a Undifferentiated myogenic cells were transfected with miR-29c- or scramble (SCR)-expression vectors and the levels of ASB2 and CDC42 were analyzed by western blotting. A representative blot is shown. Vinculin (VCN) is shown as loading control. The histogram shows the quantitation of the expression levels of ASB2 and CDC42 normalized to vinculin in cells expressing miR-29c vs cells expressing scramble, referred as 1 (n = 3; *P < 0.05; ***P < 0.001). b HEK-293 cells were transfected with empty Firefly luciferase reporter vector (pMIR-REPORT) or derived constructs containing either an intact miR-29c-binding site (wt), or a mutated miR-29c-binding site (mut) in ASB2 3′UTR target region. Each plasmid was co-transfected with a plasmid encoding renilla luciferase along with miR-29c- or scramble (SCR)-expression vectors. Activities of each pMIR-REPORT construct were normalized first to Renilla luciferase and then to empty vector activities. Luciferase (luc) activity in cells transfected with miR-29c is shown relative to activity in cells transfected with scramble RNA, referred as 1 (n ≥ 11; **P < 0.01)

To confirm that miR-29c targets ASB2 directly, miR-29c pairing-sites or their mutated versions and the immediately surrounding sequences contained in ASB2 were cloned downstream of a luciferase open reading frame. The luciferase activity of these constructs was evaluated following the overexpression of either miR-29c or a scramble sequence in HEK-293 cells. Figure 4b shows that miR-29c inhibited luciferase expression from the reporter constructs containing an intact miR-29c binding site, whereas this effect was prevented by the mutation of the seed-complementary nucleotides. These data demonstrate that miR-29c inhibits ASB2 expression directly.


Different studies highlighted miRNA dysregulation in DM112,13,14,15,16. However, the functional consequences of this dysregulation are far from being elucidated. In this investigation, we analyzed both miRNAs and mRNAs associated to the RISC in muscle biopsies derived from DM1 patients and CTRs. By this approach, we identified, in an unbiased manner, miRNA/target interactions that were altered in DM1. Moreover, the analysis of patient-derived skeletal muscle biopsies facilitated the identification of pathways and functions potentially relevant for DM1 disease mechanisms. As a confirmation of the additional insight provided by this approach, most miRNA dysregulations identified in the RISC did not reach statistical significance when total RNA was analyzed. It is worth noting that, due to the complexity of the RISC-IP/RNA-Seq approach, we had to start from a limited number of biopsies, possibly missing some modulated miRNAs. While this work gives an important contribute to our understanding of miRNA role in DM1, future profiling of a higher patient number might allow to identify other miRNA/mRNA couples displaying higher variability.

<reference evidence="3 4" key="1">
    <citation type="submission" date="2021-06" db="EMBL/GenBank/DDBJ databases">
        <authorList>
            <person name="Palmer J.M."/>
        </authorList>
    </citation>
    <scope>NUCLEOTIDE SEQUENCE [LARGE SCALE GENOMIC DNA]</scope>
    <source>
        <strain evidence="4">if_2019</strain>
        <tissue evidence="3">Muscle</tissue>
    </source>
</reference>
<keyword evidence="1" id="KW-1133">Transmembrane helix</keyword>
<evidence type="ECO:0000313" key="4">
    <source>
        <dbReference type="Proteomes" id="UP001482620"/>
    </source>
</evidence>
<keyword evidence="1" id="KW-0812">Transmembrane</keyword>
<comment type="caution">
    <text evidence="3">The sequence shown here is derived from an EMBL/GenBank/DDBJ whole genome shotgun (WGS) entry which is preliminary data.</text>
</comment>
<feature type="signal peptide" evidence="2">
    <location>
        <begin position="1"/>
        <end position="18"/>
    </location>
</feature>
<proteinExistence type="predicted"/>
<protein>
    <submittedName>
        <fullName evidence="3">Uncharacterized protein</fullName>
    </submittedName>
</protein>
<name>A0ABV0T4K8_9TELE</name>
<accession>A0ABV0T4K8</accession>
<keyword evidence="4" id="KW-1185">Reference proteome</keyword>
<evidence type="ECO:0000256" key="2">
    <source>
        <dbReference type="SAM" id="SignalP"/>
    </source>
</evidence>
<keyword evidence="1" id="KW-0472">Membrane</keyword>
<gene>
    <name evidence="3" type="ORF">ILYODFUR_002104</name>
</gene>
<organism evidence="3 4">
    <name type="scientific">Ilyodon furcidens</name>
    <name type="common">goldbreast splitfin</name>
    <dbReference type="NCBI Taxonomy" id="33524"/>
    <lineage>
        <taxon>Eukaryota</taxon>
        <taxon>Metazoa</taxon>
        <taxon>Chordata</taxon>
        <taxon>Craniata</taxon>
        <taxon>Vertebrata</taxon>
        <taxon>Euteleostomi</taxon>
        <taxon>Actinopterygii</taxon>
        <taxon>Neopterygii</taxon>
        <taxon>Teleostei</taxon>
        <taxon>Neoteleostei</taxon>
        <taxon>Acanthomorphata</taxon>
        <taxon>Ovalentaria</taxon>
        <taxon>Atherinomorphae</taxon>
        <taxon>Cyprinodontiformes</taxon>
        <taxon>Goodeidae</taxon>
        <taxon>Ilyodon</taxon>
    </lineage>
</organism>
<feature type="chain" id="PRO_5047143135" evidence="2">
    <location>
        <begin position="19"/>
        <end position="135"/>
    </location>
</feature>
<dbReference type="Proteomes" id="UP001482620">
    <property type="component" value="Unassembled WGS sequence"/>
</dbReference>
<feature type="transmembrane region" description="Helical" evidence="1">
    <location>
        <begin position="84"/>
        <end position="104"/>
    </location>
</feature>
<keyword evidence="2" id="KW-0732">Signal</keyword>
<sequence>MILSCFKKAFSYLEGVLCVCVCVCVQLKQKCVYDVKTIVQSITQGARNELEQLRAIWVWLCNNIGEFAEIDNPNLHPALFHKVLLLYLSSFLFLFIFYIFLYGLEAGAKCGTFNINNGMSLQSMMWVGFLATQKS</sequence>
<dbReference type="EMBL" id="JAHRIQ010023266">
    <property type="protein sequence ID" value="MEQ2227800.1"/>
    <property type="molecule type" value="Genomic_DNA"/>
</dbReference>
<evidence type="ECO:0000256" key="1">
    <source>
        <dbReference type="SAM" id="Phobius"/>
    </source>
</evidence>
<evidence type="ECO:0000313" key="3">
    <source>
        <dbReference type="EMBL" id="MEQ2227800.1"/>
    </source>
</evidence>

The analysis of RISC-associated RNAs was also important to understand the functional relevance of CUG-oligomers originating from the Dicer activity on DMPK-mutated transcripts20. Indeed, while small CUG-containing RNAs were readily detectable in total RNAs extracted from DM1 muscles, we did not find evidence of their association to the RISC, questioning their proposed role on target inhibition by RISC-mediated RNAi20.

The identification of deregulated mRNAs associated to the RISC was also very informative. As discussed below, this facilitated the identification of relevant targets of the dysregulated miRNAs. Moreover, a broad picture of the transcriptomic alterations in DM1 was provided. It is likely that many of the identified deregulations were not due only to altered recruitment by the miRNAs, but also to the combined action of different mechanisms, such as altered transcription. However, this analysis allowed the identification of pathways and functions relevant for the disease, such as energetic metabolism, calcium signaling, muscle contraction, and p53-dependent apoptosis1,2,3.

Bioinformatic analysis of the miRNA/mRNA interactions based on the RISC enrichment profiles, identified 24 miRNA/mRNA correlations. It is worth noting that, while miR-29c15, 16 and miR-38130 alterations were identified before, all the other miRNAs identified had escaped previous studies based on total RNA analysis.

The miRNAs deregulated in DM1 and their targets are involved in muscle damage and disease. Indeed, miR-15a targets ACTC1, a characterizing gene for the enrichment of the “muscle contraction” categories among the RISC-associated mRNAs.

miR-155 impairs myogenesis31, 32; moreover, its targets TSPAN13 and LRP1B are also targeted by miR-222 and miR-381, respectively, suggesting a potential cooperative action between these miRNAs.